September 15, 2022

The Forward View – Global: September 2022

Economic outlook weakens as central banks continue to tighten.


  • Financial markets remained volatile into early September. Market expectations of central bank rate increases have generally moved higher in recent weeks –particularly for the ECB, which hiked rates by 75 basis points at its September meeting.
  • Similarly, we still expect that the Fed will raise the Fed funds rate by 75bps at its meeting next week. However, we have revised higher our expectation for the peak fed funds rate for this cycle –we now expect a target range of 4.00-4.25% (3.50-3.75% previously) by early 2023. This change to the call means there is downside risk to our US growth forecast, which we will review in our next US Economic Update. This may have implications for when the Fed may start cutting rates if, as expected, inflation gradually falls back towards target and unemployment rises, but for now we retain our view that this won’t occur until 2024.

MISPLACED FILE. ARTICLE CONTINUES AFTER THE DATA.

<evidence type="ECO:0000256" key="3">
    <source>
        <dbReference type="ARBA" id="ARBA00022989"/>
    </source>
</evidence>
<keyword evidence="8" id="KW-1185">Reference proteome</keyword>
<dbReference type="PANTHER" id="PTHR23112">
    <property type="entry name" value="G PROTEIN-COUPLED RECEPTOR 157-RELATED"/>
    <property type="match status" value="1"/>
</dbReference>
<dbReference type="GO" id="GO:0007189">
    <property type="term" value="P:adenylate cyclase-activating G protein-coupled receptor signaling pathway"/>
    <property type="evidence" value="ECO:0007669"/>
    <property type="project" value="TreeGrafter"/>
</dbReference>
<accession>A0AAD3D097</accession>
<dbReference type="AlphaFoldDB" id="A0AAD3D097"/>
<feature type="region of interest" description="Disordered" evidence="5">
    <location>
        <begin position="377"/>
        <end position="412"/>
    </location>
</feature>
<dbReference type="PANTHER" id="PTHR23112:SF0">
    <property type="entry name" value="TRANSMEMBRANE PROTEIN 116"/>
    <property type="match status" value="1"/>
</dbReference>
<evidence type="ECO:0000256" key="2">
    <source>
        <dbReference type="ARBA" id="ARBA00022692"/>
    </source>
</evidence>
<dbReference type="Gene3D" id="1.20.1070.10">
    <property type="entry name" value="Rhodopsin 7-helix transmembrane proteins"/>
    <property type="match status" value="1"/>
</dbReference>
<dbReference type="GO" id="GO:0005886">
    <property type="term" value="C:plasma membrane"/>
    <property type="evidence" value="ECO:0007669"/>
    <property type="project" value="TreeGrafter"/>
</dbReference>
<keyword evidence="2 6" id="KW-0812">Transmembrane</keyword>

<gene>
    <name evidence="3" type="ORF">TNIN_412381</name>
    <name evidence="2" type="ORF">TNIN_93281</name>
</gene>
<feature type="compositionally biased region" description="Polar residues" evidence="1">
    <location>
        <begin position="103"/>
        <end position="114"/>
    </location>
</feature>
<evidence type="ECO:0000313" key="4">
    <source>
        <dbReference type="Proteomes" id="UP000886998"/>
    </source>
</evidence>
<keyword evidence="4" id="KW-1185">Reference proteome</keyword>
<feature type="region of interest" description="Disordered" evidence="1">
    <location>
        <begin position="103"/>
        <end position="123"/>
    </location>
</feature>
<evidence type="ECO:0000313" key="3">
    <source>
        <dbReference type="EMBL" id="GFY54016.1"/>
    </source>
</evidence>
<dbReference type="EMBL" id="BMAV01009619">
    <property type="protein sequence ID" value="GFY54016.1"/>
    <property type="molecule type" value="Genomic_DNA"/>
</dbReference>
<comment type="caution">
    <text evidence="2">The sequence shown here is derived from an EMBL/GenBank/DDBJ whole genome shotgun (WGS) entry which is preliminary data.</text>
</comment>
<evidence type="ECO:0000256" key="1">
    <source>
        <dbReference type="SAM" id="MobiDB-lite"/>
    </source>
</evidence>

• A range of indicators are pointing to potentially softer inflation in coming months. Producer prices –while still increasing at strong double digit rates –are now off their peak growth rates. Freight costs for container ships travelling from China to the United States and Europe have fallen significantly, while global food prices have fallen from peaks in April. Despite mixed trends in energy markets, oil prices are well below recent peaks.
  • Overall, we see global economic growth slowing to 2.3% in 2023 –which excluding the extreme shocks of the global financial crisis and initial COVID-19 wave would be the weakest rate of growth since 1993. Given the rapid slowdown in activity, several advanced economies are at a heightened risk of recession in 2023 (should they not enter recession in late 2022). While we expect stronger growth in 2024 –2.8% –this remains well below the long run average of 3.4% (from 1980 onwards).
  • A broad range of risks continue to present uncertainty around our global forecasts. Should inflation persist as economic activity slows, central banks may lift rates to the point where a severe downturn becomes likely. The Russia-Ukraine conflict continues to drag onwards, while measures of supply chain pressures are easing, they remain historically strained and could face continued risks due to China’s zero-COVID public health policies.

For further details, please see The Forward View Global (September 2022)